Milford sailor was on the USS Thresher
Thursday, April 11, 2013
MILFORD – It was half a century ago, but every detail of the evening of April 10, 1963 is burned into her memory.
Betty Jones Stephenson’s father was at the Milford Police Station, where he volunteered, Her mother was reading a book about a submarine that dove under the Arctic.
Betty, who was 20, answered the first of two phone calls from the Navy saying the USS Thresher was late returning from a deep-water test dive 220 miles off the coast of Cape Cod.
That was not an unusual occurrence, but less than an hour later a second call came from a friend of Betty’s who was nearly hysterical as she asked for the name of the submarine her brother was on.
“I keep asking why,” said Stephenson, and finally the friend said the news was on television that the USS Thresher was at the bottom of the Atlantic Ocean.
Her older brother, Richard Jones, and 128 other men were lost. The cause of the disaster is thought to be the bursting of a pipe-joint in the engine room, and Thresher likely imploded at a depth somewhere between 1,300 and 2,000 feet.
That night “I saw my father cry for the first time in my life,” said Stephenson, and he died six years later, “I think of a broken heart.”
And so many years later, Stephenson still cries when she talks about her brother,
“It never gets any easier,” she said, during a visit to The Cabinet last week.
Adding to her grief is the disappointment that few people remember the Thresher disaster.
But last weekend offered proof for Stephenson and other friends and family that the men lost at sea are not forgotten.
The Tresher was built at the Portsmouth Naval Shipyard, and at Portsmouth High School on Saturday, and in Kittery, Maine, on Sunday, ceremonies marked the disaster’s 50th anniversary.
Stephenson traveled from her home in South Carolina to attend, accompanied by Barbara Courage, the friend who made that second phone call 50 years ago.
“It was absolutely, unbelievably moving,” Stephenson said. Nearly 1,000 people filled the high school where the name of each man was read aloud, bells tolled and Senators Jeanne Shaheen, D-N.H., and Kelly Ayotte, R-N.H., spoke about the sacrifices made by the crew of sailors and technicians.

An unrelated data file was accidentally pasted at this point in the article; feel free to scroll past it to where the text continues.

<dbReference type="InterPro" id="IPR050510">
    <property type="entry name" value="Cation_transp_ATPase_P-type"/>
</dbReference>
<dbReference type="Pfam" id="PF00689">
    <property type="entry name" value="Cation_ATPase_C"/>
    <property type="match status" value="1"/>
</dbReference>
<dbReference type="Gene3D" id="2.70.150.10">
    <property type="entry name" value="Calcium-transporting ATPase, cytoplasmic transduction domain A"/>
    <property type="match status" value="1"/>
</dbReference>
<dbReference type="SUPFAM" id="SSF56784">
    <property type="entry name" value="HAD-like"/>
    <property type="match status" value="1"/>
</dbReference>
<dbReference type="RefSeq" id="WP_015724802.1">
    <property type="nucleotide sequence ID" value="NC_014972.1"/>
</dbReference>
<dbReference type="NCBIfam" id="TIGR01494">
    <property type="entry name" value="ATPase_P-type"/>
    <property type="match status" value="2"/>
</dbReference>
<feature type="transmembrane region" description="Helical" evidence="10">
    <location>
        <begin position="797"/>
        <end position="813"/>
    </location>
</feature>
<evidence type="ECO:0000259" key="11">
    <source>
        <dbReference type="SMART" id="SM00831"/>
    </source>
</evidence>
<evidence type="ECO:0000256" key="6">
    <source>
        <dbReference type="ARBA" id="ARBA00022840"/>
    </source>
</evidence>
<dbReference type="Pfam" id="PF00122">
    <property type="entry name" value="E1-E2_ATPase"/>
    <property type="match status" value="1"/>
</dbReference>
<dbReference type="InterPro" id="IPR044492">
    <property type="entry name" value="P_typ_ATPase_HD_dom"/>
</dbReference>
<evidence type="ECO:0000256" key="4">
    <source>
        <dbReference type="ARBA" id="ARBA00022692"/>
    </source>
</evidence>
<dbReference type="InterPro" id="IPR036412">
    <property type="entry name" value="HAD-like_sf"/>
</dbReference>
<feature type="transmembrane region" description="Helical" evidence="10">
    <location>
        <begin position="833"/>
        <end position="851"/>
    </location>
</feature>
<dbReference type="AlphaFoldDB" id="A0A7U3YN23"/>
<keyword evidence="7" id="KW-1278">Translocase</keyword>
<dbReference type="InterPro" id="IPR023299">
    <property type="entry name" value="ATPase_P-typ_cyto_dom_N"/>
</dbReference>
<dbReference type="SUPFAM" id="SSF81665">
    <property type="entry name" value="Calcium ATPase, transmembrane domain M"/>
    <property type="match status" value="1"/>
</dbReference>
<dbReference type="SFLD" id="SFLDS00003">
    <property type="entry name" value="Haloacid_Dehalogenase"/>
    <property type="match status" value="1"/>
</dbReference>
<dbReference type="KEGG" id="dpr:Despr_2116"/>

On Sunday, a new flagpole, 129 foot high – one foot for each man on the Thresher – was dedicated in a Kittery memorial park.
“It was a touching, touching ceremony, and I heard over and over that they were pioneers and heroes,” Stephenson said.
Before joining the Thresher, Richard Jones had served on another submarine, the USS Diablo, and one of the most emotional moments of the weekend came when “a gentleman wearing a Diablo cap” came up to Stephenson and said, “You must be Jonesy’s sister. We served together.”
According to the online encyclopedia, Wikipedia, the USS Thresher was the lead boat of her class of nuclear-powered attack submarines in the United States Navy, and her loss “was a watershed event that lead to the implementation of a rigorous submarine safety program known as SUBSAFE.
“Measured by lives lost, historic context and significance, the sinking of Thresher was then, and remains today, the world’s worst submarine disaster. As the first nuclear submarine lost at sea, its disappearance generated international shock and sympathy,” according to the entry.
Gov. Maggie Hassan ordered state flags to fly at half-staff on Wednesday in honor of the Thresher.
Across from the circulation desk at Milford’s Wadleigh Memorial Library there is an exhibit about the USS Thresher and Richard Jones on display, prepared by Janice Broderick and Polly Cote of the Milford Historical Society.
Kathy Cleveland can be reached at firstname.lastname@example.org or at 673-3100, ext. 304.